There was another part of the Deebo maturation/development: “No player in my career has ever bothered me on a Tuesday,” McDaniel said. But last season, every Tuesday around noon, Samuel would come into McDaniel’s office, sit on his couch, and, in the midst of game-planning crunch time, Samuel would wait for McDaniel to have a break in between tape or conversations with other coaches on staff. McDaniel would stop what he was doing for maybe a half hour, 45 minutes, and turn to Samuel to talk about that week’s plan, and what role he’d play.

McDaniel’s imagination, and Samuel’s study/practice habits and athleticism, combined to make Samuel the most dangerous weapon in the league. Prior to Week 10 against the Rams, when McDaniel started feeling good about Samuel’s knowledge of the run game, McDaniel started building regular run snaps in the game plan for Samuel. In Samuel’s next five games, he ran it 5, 8, 6, 8, and 6 times, with three rushes over 25 yards and six rushing touchdowns. Samuel had become a dual-threat player at the highest level. “Each week, I’d add like one new type of run so he wouldn’t have to learn too much, but the defense hadn’t seen it,” McDaniel said. “By the end of the season, he could do almost every type of run that running backs could do.”

That’s how McDaniel plans to coach the Dolphins.

“You set the vision for somebody, and you go and make it happen,” he said.

That’s why the 2022 Dolphins should be fascinating to watch.

4. Covid Combine 

Tom Pelissero of NFL Network reports players at this year’s NFL Scouting Combine in Indianapolis will be kept on a tight leash and “restricted to secure combine venues during their entire time in Indianapolis.” The league said players will be on-site for a shorter time, and it’s thought the physical and medical testing will be done in tighter windows now while also allowing for the 15-minute meetings teams have with selected players. That’s a big part of the combine learning experience for teams. What will fall by the wayside, much to the chagrin of agents: The big agencies rent out suites and big rooms for their players to relax and make business acquaintances at the combine—and that’s out. We’ll see how it affects the media interactions at the combine, which help the public get to know the 330-plus prospects. 

5. Super Bowl officiating 

The miss on the 75-yard Tee Higgins TD catch—he grabbed Jalen Ramsey’s facemask on a play at least two officials should have seen—was somewhat understandable; it happened so fast with the ball arriving just as Higgins yanked the mask. Still, a big miss.

But the biggest miss came with 1:44 left in the game and Cincinnati leading 20-16. On third-and-goal from the Rams’ 8-yard line, Cincinnati linebacker Logan Wilson covered Cooper Kupp off the line, and Kupp did an in-cut to his right, closely covered by Wilson. The pass to Kupp was incomplete, and a flag came out. After keeping flags in pockets for the first 58 minutes—four accepted penalties were called in that time—the defensive holding on Wilson was stunning. There was no hold. It was not disputable. As former NFL senior VP of officiating Dean Blandino said on a Zoom call with the NFL think-tank 33rd Team, “It’s not a foul. There’s really nothing to see. That’s just a good defensive play.”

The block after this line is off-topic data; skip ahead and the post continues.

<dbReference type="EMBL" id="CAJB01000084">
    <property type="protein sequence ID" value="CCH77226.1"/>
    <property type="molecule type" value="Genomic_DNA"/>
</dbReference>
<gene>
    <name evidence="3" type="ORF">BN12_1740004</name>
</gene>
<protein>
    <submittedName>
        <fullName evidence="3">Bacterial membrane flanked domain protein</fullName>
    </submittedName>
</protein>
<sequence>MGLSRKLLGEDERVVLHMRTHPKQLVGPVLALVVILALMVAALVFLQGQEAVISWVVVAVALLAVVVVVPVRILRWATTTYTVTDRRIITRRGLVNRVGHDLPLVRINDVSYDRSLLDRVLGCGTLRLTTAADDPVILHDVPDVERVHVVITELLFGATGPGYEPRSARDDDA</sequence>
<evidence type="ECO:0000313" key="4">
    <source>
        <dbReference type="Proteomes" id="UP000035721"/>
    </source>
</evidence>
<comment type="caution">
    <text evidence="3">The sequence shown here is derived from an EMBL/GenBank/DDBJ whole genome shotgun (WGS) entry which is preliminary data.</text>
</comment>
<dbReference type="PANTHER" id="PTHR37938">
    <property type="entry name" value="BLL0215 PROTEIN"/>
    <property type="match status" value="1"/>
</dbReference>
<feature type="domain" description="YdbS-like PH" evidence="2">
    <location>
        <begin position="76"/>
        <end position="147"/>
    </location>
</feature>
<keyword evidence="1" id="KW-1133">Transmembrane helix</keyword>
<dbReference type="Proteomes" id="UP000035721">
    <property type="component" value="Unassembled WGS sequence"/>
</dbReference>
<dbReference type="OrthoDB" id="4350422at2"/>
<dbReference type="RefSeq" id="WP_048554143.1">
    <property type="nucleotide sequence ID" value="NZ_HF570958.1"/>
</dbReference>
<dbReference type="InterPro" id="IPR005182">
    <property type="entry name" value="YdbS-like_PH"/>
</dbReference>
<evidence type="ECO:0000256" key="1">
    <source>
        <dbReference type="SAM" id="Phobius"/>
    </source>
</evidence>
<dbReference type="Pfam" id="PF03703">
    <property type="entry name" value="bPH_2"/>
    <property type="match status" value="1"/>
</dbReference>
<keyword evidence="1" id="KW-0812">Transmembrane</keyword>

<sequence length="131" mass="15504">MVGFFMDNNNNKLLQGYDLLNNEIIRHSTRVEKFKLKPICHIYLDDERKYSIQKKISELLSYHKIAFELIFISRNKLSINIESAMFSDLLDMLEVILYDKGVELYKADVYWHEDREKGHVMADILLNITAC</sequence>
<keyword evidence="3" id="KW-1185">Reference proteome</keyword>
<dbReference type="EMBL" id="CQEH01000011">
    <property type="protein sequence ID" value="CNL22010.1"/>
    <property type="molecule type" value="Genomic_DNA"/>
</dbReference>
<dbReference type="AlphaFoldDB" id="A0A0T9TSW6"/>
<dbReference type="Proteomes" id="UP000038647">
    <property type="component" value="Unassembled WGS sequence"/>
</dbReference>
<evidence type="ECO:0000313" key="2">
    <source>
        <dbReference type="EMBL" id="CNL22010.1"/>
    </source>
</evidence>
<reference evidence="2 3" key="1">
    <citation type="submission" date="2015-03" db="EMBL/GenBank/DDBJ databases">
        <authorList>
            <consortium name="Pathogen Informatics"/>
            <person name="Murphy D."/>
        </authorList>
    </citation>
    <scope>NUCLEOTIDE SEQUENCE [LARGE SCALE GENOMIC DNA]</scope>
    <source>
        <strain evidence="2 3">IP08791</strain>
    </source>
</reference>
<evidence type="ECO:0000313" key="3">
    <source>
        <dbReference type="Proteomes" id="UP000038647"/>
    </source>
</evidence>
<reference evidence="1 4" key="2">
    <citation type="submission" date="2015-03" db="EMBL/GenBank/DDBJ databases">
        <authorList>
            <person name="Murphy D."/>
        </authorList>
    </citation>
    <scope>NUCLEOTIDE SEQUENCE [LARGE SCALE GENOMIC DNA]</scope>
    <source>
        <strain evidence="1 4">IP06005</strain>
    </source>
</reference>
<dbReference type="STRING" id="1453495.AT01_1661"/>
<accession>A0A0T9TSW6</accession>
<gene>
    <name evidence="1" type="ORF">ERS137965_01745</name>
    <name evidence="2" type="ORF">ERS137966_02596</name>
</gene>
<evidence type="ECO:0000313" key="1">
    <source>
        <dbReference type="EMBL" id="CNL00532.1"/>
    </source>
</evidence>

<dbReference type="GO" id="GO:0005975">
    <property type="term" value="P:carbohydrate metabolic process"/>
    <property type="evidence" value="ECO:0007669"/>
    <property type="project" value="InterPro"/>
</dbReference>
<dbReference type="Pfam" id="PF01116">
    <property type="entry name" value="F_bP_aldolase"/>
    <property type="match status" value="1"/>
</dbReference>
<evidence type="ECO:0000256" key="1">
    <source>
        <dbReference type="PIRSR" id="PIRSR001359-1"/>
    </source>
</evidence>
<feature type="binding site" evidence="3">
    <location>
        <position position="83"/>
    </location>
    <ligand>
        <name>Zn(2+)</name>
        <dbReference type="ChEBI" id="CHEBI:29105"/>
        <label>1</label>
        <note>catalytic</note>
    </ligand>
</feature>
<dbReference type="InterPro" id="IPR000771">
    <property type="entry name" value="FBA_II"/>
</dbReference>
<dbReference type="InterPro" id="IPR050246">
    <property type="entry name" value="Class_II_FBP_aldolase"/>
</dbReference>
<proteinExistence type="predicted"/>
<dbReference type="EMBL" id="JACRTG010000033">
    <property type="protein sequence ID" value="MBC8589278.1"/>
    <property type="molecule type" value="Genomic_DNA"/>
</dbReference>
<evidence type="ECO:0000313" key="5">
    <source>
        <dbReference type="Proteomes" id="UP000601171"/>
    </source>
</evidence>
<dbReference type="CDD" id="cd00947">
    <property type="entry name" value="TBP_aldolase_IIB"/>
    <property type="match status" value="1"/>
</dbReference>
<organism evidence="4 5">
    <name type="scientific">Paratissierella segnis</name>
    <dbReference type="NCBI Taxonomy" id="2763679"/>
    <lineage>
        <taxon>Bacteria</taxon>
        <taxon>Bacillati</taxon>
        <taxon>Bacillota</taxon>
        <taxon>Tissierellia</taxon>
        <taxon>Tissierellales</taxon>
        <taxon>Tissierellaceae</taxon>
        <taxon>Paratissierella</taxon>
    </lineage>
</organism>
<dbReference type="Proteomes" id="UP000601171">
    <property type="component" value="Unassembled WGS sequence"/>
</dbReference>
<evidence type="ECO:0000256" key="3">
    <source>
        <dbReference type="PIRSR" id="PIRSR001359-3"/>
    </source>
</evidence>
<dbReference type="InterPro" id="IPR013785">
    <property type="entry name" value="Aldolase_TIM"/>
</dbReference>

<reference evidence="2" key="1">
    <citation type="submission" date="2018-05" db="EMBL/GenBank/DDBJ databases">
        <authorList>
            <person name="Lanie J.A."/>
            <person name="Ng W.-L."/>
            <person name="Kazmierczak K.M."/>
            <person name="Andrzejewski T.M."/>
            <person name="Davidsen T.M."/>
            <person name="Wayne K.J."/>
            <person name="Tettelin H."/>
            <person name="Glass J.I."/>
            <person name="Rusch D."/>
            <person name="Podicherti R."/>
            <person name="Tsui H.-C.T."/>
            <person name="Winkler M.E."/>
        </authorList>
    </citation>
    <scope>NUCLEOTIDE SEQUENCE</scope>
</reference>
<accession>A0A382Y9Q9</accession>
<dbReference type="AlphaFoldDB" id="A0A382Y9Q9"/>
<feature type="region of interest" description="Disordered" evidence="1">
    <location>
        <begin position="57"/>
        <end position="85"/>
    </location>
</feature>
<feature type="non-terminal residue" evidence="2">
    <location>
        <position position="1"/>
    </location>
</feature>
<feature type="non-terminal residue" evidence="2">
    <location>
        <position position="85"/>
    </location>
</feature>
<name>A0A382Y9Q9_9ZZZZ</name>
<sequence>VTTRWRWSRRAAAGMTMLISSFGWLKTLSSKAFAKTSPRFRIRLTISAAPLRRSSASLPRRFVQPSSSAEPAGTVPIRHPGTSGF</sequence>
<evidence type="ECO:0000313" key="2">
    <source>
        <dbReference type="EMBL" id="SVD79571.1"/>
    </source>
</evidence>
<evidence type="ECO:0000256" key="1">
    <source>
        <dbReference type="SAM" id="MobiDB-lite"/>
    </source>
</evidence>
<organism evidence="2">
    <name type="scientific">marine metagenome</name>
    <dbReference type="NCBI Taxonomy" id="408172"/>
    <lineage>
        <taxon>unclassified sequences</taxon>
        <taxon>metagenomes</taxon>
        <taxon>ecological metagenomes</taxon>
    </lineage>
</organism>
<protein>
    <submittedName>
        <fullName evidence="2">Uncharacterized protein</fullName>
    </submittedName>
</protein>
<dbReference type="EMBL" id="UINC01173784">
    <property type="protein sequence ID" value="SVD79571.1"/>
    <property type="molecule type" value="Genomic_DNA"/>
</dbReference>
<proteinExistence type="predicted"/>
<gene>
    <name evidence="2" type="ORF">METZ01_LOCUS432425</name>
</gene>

The upshot: The half-the-distance hold gave the Rams a first-and-goal from the 4-yard line. Flagless, the Rams would have had season on the line, fourth-and-goal from the 8. Big call.

That’s the kind of call a Sky Judge upstairs could have corrected. Or more communication from the Walt Anderson-led officiating command center could have. This isn’t a four-alarm-fire kind of error, but it’s significant, and should be discussed by the Competition Committee beginning at the combine next week.

6. Lovie Smith 

It’s been a long time since any NFL franchise used Cincinnati as a beacon, but the new Houston coach plans to when he talks to his full squad. “We won four games this year. The Bengals won four the year before, and this was a big year for them,” Smith told me last week. “We don’t have to wonder—we just saw a team do it. Someone’s going to make that jump. Someone always does. Why not us?”

NFL: OCT 31 Rams at Texans
Texans coach Lovie Smith. (Getty Images)

Well, there’s the quarterback position, for one thing. Joe Burrow versus Davis Mills. There’s a sobering comparison. Sounds like the position’s open. Smith on Mills, and the future: “What gives me optimism is I got a chance to see Davis Mills. How many special quarterbacks are there out there? There’s a few. But there’s a lot of good quarterbacks. I think we will have a good quarterback for the Houston Texans. We have the third pick in the draft right now. There’s a possibility of us getting a great quarterback added to our team, or a lot of draft picks to get in more players. Something positive’s going to come out of that.”

I asked Smith about the elephant in the coaching room—that he wasn’t interviewed till after the Brian Flores lawsuit. The inference, of course, is that the Texans couldn’t hire their supposed coach of choice, Josh McCown, who never coached on the college or pro level, and that the Texans didn’t want to hire Flores. And thus Houston turned to an experienced coach on its staff, defensive coordinator Smith. McCown is white, Flores and Smith Black.